Charleston Festival has been running for 22 years and is becoming more popular year on year. The festival takes place over 10 days in traditional marquees in the farmhouse garden and runs from the end of May each year and attracts big names in the world of literature, politics and performers in a series of workshops and talks. This year's guests include Melvyn Bragg, Henning Mankell and Joanna Trollope. Charleston also hosts a number of other talks and events throughout the year.
Where is it
Charleston Farmhouse is in a small village called Firle, near Lewes in Sussex. We took the train from London to Lewes and then took a 15 minute taxi to Charleston as the buses are infrequent and unreliable. Berwick rail station is closer in distance but is not on many train lines and is still too far to walk. Driving is by far the easiest way to access the house - I wouldn't advise walking or public transport.
Many visitors to Charleston use the opportunity to walk on the nearby beautiful South Downs. Some walkers use Charleston's car park as a place to base themselves before a day's walk - something which the staff at Charleston do not mind at all, as the walkers will often pop in to the gift shop or visit the house itself.
Opening times and entry to the house
The house and grounds are open 5 days a week from April to November. From Wednesday to Saturday entry to the house is by guided tour only which lasts 60 minutes and on Sundays the house is open so that the public can walk round at their own pace. There is a steward for each room which means that visitors can ask questions should they have any. Sundays are particularly popular for returning visitors who have already had the tour and want to spend some time to find extra details that they missed the first time. The website contains a warning that during popular times visitors may not be able to enter the house immediately because the small rooms means that only a certain number can fit in at once. Visitors are free to wander around Charleston and its grounds while they wait.
Entry to the house is £9 per adult and £5 for children with a family ticket for two adults and up to 4 children available for £23. Entry to the garden only is £3 for adults and £1.50 for children. In terms of accessibility, the ground floor of the house is equipped to deal with wheelchairs and they charge a rate of £5 for any disabled guests who can only access the ground floor. The café, toilets and gift shop are fully accessible with ramped entrances. The car park has allocated disabled spaces and the garden has adapted paths and viewing points.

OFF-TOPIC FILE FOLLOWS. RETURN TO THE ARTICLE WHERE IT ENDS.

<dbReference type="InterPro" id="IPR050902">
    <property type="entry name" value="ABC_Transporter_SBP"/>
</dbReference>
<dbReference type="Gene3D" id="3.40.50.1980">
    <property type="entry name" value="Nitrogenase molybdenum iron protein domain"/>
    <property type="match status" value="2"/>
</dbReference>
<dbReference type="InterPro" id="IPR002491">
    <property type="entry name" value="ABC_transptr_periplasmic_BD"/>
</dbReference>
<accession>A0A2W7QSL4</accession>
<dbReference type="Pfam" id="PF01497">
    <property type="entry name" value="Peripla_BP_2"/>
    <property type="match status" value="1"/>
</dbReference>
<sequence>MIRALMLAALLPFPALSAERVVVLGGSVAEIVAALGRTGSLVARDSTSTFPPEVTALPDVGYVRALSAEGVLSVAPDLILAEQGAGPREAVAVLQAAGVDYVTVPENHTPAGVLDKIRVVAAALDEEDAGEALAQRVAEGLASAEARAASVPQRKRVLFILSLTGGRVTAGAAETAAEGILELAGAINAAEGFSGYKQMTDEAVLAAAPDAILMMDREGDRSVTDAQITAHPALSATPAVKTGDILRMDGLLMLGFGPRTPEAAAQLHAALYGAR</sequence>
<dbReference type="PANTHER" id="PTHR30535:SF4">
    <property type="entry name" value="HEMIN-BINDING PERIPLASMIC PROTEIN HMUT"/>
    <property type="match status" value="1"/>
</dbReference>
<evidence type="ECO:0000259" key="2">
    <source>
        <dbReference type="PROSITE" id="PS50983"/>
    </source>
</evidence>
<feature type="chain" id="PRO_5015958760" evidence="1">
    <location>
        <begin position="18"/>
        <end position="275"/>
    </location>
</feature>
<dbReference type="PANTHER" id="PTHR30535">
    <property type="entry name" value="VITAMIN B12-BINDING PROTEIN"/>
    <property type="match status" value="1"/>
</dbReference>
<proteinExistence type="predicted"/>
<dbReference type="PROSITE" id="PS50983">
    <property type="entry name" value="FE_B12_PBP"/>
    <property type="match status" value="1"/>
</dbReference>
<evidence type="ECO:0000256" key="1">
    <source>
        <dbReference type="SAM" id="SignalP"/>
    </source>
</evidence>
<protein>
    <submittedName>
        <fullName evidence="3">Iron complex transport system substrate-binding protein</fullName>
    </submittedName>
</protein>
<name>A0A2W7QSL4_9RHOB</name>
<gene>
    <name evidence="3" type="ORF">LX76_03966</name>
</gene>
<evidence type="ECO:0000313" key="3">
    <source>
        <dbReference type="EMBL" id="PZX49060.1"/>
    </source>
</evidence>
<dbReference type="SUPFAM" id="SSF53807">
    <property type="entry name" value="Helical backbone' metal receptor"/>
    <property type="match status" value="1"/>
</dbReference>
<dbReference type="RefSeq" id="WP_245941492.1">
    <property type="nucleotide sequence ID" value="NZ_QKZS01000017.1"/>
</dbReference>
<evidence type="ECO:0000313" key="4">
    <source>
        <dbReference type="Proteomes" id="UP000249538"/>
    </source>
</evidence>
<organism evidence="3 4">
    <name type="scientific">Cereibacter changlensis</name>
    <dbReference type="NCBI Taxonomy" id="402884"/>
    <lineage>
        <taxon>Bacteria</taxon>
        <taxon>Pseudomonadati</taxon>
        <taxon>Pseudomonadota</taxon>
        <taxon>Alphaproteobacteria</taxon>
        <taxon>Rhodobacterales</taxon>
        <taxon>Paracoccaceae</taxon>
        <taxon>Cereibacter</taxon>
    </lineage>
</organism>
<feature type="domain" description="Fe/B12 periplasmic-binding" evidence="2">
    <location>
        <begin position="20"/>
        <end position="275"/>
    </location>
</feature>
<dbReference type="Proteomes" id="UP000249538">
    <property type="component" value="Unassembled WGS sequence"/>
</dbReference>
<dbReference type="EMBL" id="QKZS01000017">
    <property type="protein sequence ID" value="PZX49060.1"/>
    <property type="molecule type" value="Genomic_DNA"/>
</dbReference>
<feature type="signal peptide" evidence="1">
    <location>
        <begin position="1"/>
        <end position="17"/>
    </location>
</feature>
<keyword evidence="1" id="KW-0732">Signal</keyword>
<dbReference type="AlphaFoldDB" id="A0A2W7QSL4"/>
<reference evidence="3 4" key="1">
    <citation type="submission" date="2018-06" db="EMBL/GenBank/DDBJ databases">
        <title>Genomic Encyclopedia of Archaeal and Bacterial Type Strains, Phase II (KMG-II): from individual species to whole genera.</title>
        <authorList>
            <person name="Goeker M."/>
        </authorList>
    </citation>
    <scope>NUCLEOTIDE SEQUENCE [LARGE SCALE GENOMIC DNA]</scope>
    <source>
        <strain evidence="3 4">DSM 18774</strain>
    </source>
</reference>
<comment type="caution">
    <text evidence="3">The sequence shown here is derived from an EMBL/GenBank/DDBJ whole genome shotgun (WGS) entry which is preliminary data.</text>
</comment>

The gift shop
The gift shop at Charleston is full of wonderful, yet expensive keepsakes and souvenirs. The designs of Duncan Grant can be bought on material which is produced by Laura Ashley. Our guide mentioned that if they ran out and there was demand for new material, they had to wait for Laura Ashley to agree and produce more.
A range of books are on sale in the gift shop, including many of Virginia Woolf and John Maynard Keynes' books and also many books written about the Bloomsbury artists. The most interesting to me was a book written by Angelica Garrett who married David Garrett, her father's former lover. She had a very interesting life as she was brought up thinking that she was the daughter of Vanessa and Clive Bell, to find out age 19 that she was actually the love child of Duncan Grant, a man she had known all her life. No wonder she rebelled by marrying against her parent's wishes!
Charleston is an interesting place to visit with a wonderful history and plenty to see. All eight members of our group thought it was fantastic and it didn't hurt that we had a beautiful sunny day to enjoy the beauty of the house and the stunning gardens. While the story and artwork are mainly targeted at adults and heritage and history fans, the tour really brings Charleston to life for everyone and the Trust are really trying to make the farmhouse more accessible to harder to reach groups and for school children. Charleston is in a fantastic location close to Lewes and Brighton and it's well worth a visit as part of a day out to either of these places. I would recommend Charleston to anyone - there is plenty to see and enjoy, with the tour of the house the highlight. 4 out of 5.
Summary: A wonderful day out in the country with an interesting history lesson!